Korey Wise Innocence Project at Colorado Law: colorado.edu/law/academics/clinics/korey-wise-innocence-project

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91 Year Old Terminally Ill Hospital Patient Knits Over 9000 Winter Hats For The Homeless

“Why do I do it? It just makes me feel good,” Morrie Boogart said when asked why he spends his days knitting hats for the homeless. Morrie is a terminally ill patient at the Cambridge Manor hospice care facility in Michigan, and rather than focusing on his life ending, he chooses to focus on helping to relieve some of the suffering of the homeless.

As Morrie makes his winter hats, he adds a “rim” around the bottom to keep the ears of the homeless warm. Then they are delivered to shelters throughout the Grand Rapids, Michigan area. His care facility is currently accepting yarn donations to help him continue with his craft.

“This has been the best thing that’s happened to me because I just stay in my room,” he says. “I do it awfully slow.”

Morrie manages to complete one or two hats each day, and takes short coffee breaks in between.

Sometimes after we have suffered, we begin to become aware of the suffering of others and of the great pains and struggles those nearest to us face each day. The homeless have a very hard time staying warm and surviving the extremely cold winters of Michigan, but Morrie’s compassionate heart has been helping thousands of them stay a little bit warmer.

Since his story has been shared, people from all around the world have begun donating yarn to Morrie to use for his winter hats.
“The intent from the beginning was to give him something to do,” said Karen Lauters, Morrie’s daughter. “I’m amazed at how this is continuing to touch people’s lives and inspire them.”

“I have found that the yarn and cards, that have been sent to my dad, have lifted his spirit and given him a greater sense of purpose.”

Whatever Our Circumstances Are In Life, The Love In Our Hearts Will Help Us Rise Above Them.

Compassion is Beautiful.

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Little Caesars Hangs Sign on Door After Catching Homeless People Eating Scraps from Dumpster

A Little Caesars restaurant in Fargo, North Dakota is capturing hearts and feeding the hungry with a new policy they posted with a sign in their window.

A new idea came to General Manager, Michelle Lussier, after she noticed an ongoing problem: people were eating leftovers from the store dumpster. Lussier decided to approach the situation with a surprising solution, offering free slices of pizza inside the store.

She recognized that the homeless are human beings the same as everybody else, and deserve dignity, respect, and compassion.

The sign hung on the drive-through window reads:

“To the person going through our trash for their next meal, you’re a human being and worth more than a meal from a dumpster. Please come in during operating hours for a couple slices of hot pizza and a cup of water at no charge. No questions asked.”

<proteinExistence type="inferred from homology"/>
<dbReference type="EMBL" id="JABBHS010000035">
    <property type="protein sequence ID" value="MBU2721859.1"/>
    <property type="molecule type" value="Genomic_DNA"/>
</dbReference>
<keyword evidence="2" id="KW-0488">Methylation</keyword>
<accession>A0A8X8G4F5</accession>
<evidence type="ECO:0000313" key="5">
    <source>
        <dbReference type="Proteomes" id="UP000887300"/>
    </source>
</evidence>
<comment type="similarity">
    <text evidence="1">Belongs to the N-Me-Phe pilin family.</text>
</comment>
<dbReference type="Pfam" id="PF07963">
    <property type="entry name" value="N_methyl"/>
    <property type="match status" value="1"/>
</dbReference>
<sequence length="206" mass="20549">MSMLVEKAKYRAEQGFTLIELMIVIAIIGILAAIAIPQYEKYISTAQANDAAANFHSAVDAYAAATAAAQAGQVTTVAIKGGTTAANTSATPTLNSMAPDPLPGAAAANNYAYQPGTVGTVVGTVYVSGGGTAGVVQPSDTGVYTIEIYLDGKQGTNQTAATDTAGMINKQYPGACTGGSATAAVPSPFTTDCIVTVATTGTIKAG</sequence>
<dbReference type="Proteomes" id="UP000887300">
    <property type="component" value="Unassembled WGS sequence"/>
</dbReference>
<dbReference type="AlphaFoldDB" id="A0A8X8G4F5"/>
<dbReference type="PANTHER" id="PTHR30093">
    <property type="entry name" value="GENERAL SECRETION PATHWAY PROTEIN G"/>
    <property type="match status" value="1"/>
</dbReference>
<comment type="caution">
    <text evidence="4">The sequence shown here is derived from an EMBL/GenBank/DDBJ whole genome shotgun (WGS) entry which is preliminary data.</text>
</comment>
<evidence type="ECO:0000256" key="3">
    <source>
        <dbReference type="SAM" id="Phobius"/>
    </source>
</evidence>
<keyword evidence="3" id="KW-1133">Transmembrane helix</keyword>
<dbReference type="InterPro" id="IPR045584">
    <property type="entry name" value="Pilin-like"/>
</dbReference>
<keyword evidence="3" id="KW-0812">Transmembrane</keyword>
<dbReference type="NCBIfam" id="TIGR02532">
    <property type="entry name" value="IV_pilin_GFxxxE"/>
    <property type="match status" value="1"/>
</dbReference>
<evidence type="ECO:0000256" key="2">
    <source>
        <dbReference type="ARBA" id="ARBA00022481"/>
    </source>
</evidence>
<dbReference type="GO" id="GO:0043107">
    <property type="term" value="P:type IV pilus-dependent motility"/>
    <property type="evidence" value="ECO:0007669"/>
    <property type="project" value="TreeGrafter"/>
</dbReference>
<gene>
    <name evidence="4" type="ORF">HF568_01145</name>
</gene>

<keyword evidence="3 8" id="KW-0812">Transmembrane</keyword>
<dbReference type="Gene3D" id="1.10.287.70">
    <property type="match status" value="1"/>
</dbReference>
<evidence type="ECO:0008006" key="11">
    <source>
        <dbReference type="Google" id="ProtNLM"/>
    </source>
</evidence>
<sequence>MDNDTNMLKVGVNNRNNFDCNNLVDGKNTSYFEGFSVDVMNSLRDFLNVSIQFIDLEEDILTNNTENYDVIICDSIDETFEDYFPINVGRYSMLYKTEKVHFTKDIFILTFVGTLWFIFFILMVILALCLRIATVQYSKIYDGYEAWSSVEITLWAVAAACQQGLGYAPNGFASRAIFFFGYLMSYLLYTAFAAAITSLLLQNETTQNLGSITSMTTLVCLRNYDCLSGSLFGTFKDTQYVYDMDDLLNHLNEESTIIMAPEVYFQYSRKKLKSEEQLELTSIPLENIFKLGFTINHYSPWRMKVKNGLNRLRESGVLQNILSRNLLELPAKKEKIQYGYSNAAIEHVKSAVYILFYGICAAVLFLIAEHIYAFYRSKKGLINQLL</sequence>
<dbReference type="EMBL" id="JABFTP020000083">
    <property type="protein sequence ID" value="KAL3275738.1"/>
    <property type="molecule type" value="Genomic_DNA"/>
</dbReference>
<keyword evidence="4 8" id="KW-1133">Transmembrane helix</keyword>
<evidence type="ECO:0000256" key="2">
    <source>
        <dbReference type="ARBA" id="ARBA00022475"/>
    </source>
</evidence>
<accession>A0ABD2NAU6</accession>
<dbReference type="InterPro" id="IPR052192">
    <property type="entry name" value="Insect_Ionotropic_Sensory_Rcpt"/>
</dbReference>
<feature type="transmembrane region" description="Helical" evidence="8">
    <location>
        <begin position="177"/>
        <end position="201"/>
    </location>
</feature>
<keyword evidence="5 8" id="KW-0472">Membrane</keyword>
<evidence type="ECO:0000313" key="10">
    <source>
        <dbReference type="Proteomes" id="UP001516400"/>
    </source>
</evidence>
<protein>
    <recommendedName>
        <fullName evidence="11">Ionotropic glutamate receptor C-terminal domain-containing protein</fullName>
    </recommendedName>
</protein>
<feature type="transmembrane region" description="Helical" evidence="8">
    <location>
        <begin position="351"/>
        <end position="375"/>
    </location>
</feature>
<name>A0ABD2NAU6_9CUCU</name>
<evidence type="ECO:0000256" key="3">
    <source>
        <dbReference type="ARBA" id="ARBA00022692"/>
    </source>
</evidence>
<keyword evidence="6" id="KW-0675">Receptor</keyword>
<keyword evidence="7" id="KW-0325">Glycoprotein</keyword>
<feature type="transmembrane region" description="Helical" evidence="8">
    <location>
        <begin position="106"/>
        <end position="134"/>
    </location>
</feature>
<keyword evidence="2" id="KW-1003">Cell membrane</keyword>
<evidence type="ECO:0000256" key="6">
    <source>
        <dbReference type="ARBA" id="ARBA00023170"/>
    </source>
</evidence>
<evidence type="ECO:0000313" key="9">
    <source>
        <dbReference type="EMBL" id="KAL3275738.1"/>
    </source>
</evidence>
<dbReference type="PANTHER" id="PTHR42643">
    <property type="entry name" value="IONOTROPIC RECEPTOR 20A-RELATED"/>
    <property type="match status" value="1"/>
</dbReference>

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In a video about the new policy, Lussier offers hope. Instead of merely “thoughts and prayers,” she offers something real: delicious pizza.

“Don’t feel embarrassed if you’re hungry and you don’t want to do what others do, you know stand on the corner for handouts,” says Lussier.

“…You feel down about that, you’re more than welcome to come here and grab a couple slices.”

According to Valley News Live, the restaurant also donates leftover pizza to the local food pantry and has a donation box inside the store that benefits the homeless in the area.

This restaurant is extending goodwill to the homeless. In return, they endear themselves to the community with some good public relations, earning well-deserved customer loyalty.

Dad Reunited with Restored Mustang after Selling it to Pay for Wife's Cancer Treatment

Wesley Ryan can't believe his eyes.

"Is this my car?"

Last year we told you how Ryan's children tracked down his old Mustang and bought it back for him, the car they called Christine. He loved that car - but he loves his family and his wife - more than anything.

"We sold the car for medical bills. Obviously we were going to have a lot of things to deal with; she was going to be out of work," he said.

Laura had ovarian cancer and nothing mattered more than her being cured. Fortunately she has been healthy for years.

So last year their children decided to buy back the car, and when Ford Motor Co. heard about that, they stepped in - in a big way.

"They've been through a lot. They've made a lot of sacrifices, and they are really passionate about their Mustang and so it was a real honor for us to get involved," said Henry Ford III. 

And they did it in a big way - new engine, transmission, paint, tires - you name it. Christine got a complete makeover.

"We can't say enough to Ford, to Detroit, to just the loving family we've walked into up here, we're blown away," Wes said. "We never expected this - we didn't mean for this to happen - we're blessed and we're a grateful family."